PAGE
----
195 years ago today, Bedřich Smetana was born in a part of the world that would become, for most of the 20th century, Czechoslovakia.
metana made her way, partisan of the polka, fighter of the furious. He was a product of his time, a nationalist who rose up against imperial domination.
The former Czech lands were then part of the Austrian Empire. Vienna – the capital of the Habsburgs – set the tone. German was the spoken language. The music followed the classic pattern.
Smetana saw the traditional tunes and rhythms and folklore of her native country as a way to assert her identity, to assert a political point of view.
There was a militant time. As Prague rose against Austrian control – one of many rebellions across Europe in 1848 – Smetana composed military marches for the insurgents. As government troops approached the city, he was among those holding the barricades on Charles Bridge.
He escaped prosecution and was able to pursue his career, building on his success as a piano teacher by opening a music school.
He had married Kateřina Kolářová, a pianist he had known from childhood, but long-term happiness eluded them.
They had four daughters, but three died in infancy.
While in Gothenburg, Sweden, where he had left to escape the restrictions of Prague under Austria, Kateřina fell ill with tuberculosis. She, too, is dead.
Six years passed before he felt able to return to the Czech capital. Now married to his brother’s sister-in-law, he found opportunities that did not exist before.
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Austria’s grip had loosened. Plans had been made for a national theater. A temporary theater had already opened, the first stage to host performances in Czech.
A competition was organized, with the aim of delivering a specifically Czech opera.
Smetana entered his first endeavor in musical drama. The Brandenburgers in Bohemia, according to the competition rules, was based on a historical theme. The result was slow in coming. The judges’ deliberations lasted two years.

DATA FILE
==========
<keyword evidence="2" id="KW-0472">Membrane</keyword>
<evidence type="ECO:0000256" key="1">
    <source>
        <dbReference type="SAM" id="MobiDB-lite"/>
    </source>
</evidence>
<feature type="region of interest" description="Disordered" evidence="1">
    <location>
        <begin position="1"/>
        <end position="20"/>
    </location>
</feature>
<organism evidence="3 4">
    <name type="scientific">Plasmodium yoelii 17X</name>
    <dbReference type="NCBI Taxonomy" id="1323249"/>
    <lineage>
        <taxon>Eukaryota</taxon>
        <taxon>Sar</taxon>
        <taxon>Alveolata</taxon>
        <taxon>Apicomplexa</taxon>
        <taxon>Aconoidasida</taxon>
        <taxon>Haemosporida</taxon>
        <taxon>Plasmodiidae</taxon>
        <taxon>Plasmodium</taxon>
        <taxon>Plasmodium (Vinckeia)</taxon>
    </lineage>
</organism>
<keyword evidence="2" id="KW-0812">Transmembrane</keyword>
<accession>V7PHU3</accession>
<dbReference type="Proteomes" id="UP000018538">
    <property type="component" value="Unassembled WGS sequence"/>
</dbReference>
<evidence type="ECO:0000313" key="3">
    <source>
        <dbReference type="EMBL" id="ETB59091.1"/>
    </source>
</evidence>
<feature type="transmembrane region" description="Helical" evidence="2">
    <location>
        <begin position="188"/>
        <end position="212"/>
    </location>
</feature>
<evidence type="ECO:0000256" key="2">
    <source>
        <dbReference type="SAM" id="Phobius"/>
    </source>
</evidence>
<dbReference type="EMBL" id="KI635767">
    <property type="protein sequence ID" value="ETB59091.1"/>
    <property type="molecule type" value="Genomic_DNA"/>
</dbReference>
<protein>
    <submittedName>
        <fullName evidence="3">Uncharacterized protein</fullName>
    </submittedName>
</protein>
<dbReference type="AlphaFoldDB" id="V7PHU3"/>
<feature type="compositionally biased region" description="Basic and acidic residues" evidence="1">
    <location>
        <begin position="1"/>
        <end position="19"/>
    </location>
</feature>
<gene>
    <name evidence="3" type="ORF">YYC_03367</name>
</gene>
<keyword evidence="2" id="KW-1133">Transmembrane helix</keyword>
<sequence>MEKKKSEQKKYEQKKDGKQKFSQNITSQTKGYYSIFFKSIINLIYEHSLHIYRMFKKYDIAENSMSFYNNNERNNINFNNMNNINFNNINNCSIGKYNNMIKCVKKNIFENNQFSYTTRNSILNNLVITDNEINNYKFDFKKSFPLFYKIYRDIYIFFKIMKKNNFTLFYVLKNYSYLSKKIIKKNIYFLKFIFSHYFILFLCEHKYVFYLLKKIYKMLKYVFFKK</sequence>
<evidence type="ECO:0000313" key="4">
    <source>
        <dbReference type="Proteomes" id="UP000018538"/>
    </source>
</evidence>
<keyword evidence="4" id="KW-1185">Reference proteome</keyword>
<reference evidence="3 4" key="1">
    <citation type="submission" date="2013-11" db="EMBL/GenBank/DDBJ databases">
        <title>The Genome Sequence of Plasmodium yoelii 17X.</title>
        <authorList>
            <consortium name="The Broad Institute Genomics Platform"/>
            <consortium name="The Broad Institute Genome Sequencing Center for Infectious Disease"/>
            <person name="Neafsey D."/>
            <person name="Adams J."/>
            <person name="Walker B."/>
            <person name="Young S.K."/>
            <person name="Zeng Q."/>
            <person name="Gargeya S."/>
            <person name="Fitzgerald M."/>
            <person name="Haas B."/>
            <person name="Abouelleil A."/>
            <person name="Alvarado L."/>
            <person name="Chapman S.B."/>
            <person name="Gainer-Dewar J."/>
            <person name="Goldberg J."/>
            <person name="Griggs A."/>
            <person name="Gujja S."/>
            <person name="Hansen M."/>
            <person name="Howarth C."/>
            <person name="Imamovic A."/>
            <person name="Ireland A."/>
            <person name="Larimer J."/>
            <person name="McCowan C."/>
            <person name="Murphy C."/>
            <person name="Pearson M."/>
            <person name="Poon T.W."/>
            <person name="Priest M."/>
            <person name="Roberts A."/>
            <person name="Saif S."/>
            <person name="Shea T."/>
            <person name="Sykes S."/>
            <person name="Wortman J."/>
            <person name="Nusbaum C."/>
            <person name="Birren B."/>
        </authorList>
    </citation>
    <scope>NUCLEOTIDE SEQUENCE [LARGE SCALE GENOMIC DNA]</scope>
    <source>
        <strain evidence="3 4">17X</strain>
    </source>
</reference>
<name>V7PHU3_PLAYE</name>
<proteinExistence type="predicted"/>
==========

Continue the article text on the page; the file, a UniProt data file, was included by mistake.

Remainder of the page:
By the time he heard he had won, Smetana had already enjoyed the public cheers walking on his first production.
The Bartered Bride quickly followed, and while it didn’t enjoy the same initial success as the composer’s first effort, it kept up the pace rather better.
The magnificent music that Smetana composed later in life stood in stark contrast to the trials and tribulations he was going through.
Her second marriage was loveless, her health was declining, and there were also financial problems.
His From My Life string quartet was his artistic response to growing deafness.
At the time of writing his flagship piece, Vltava – a melodic homage to the mighty river that runs through the heart of Bohemia – he was, like Beethoven later in life, unable to hear the magnificent soundscape he was creating.
There was not to be a happy ending, unfortunately, for the man now considered the father of Czech music. He died in 1884, at the age of 60.
On the night of his funeral, a scheduled performance of The Bartered Bride took place at the Prague National Theater. The stage was draped in black.
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